A queen ant (formally known as a gyne) is an adult, reproducing female ant in an ant colony; generally she will be the mother of all the other ants in that colony. Some female ants, such as Cataglyphis cursor, do not need to mate to produce offspring, reproducing through asexual parthenogenesis or cloning, and all of those offspring will be female. Others, like those in the genus Crematogaster, mate in a nuptial flight. Queen offspring develop from larvae specially fed in order to become sexually mature among most species. Depending on the species, there can be either a single mother queen, or potentially, hundreds of fertile queens in some species. Queen ants have one of the longest life-spans of any known insect – up to 30 years. A queen of Lasius niger was held in captivity by German entomologist Hermann Appel for 28¾ years; also a Pogonomyrmex owyheei has a maximum estimated longevity of 30 years in the field.
Ants go through four stages of development: egg, larva, pupa (sometimes cocoon, called metamorphosis depending on the species) and adult. The larvae have no legs but are capable of some minor movement, such as bending their head toward a food source when fed. During this stage, the level of care and nourishment the larvae receive will determine their eventual adult form. When resources are low, all larvae will develop into female worker ants; however, if the parent of a sexually reproducing colony has a plentiful supply of food, some of the larvae will receive better nourishment than others, and develop into winged, sexually mature female ants destined to leave the colony. At this stage, the winged female ants are sometimes known as "princess ants".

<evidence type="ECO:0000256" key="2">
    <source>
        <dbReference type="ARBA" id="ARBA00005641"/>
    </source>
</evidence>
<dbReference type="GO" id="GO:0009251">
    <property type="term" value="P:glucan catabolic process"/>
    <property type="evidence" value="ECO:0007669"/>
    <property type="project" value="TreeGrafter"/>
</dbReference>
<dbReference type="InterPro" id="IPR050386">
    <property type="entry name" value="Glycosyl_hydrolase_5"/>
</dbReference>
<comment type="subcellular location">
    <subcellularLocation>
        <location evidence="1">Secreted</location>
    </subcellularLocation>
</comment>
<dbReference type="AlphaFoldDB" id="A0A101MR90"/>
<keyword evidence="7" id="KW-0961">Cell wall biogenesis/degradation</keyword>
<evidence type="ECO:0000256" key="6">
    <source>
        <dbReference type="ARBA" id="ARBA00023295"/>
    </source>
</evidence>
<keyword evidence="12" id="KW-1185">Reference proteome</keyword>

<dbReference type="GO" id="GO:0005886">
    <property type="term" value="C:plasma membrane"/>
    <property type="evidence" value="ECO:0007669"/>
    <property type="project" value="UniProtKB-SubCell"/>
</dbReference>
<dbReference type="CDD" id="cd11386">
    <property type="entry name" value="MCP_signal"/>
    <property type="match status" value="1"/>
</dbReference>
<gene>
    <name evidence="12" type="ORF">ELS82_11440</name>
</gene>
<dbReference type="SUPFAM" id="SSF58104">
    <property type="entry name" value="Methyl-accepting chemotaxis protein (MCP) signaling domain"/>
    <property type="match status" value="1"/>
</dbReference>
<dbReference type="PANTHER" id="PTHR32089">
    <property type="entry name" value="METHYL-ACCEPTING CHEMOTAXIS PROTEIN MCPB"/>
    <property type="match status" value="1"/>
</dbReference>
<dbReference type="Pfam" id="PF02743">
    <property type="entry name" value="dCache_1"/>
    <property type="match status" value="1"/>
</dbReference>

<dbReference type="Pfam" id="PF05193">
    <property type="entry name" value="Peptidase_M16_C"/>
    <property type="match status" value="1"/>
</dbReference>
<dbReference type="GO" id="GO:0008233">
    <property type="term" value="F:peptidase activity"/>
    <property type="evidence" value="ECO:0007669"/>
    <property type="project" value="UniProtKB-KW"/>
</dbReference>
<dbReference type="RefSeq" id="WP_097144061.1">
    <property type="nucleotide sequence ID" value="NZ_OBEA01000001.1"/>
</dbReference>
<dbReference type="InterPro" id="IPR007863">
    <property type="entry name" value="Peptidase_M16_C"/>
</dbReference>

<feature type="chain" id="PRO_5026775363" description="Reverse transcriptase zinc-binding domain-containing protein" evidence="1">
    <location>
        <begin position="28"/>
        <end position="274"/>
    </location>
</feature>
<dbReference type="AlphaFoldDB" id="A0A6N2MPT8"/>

When conditions are hot and humid after rain and there is minimal wind, masses of winged sexually reproducing ants or "flying ants" will leave their parent nest and take flight. The mating flights occur simultaneously in all ant nests of the particular species. The female "queen" ants will fly a long distance, during which they will mate with at least one winged male from another nest. He transfers sperm to the seminal receptacle of the queen and then dies. Once mated, the "queen" will attempt to find a suitable area to start a colony and, once found will detach her wings.
An established colony
The term "queen" is not particularly apt, as the queen ant has very little control over the colony as a whole. She has no known authority or decision-making control; instead her sole function is to reproduce. Therefore, the queen is best understood as the reproductive element of a colony rather than a leader. Once a colony is established, the worker ants meet the queen's needs such as giving her food and disposing of her waste. Because ant social structure is very complex and individual ants are relatively simple, an ant colony can be thought of as a single organism, and the individual ants as cells or limbs of the organism, as the individuals can rarely survive on their own. In a colony some ants may be unrelated to the queen(s), such as when a brood is captured in a raid and raised as the colony's own.
Once the colony has established itself, the queen ant will lay eggs continuously. Among species that reproduce sexually, the queen selectively uses the sperm cells retained from the nuptial flight, laying fertile or unfertile eggs depending upon the cyclic needs of the colony; the sex of each individual ant is determined by whether or not the egg is fertilized. The fertile eggs become female worker ants and unfertilized eggs develop as males; if the fertilized eggs and pupae are well-nurtured, they potentially become queens.
This system of sex determination, haplodiploidy, is generally true for all Hymenoptera -- ants, bees, and wasps. However, a few ant species do not reproduce sexually and members of these clonal colonies are all female.
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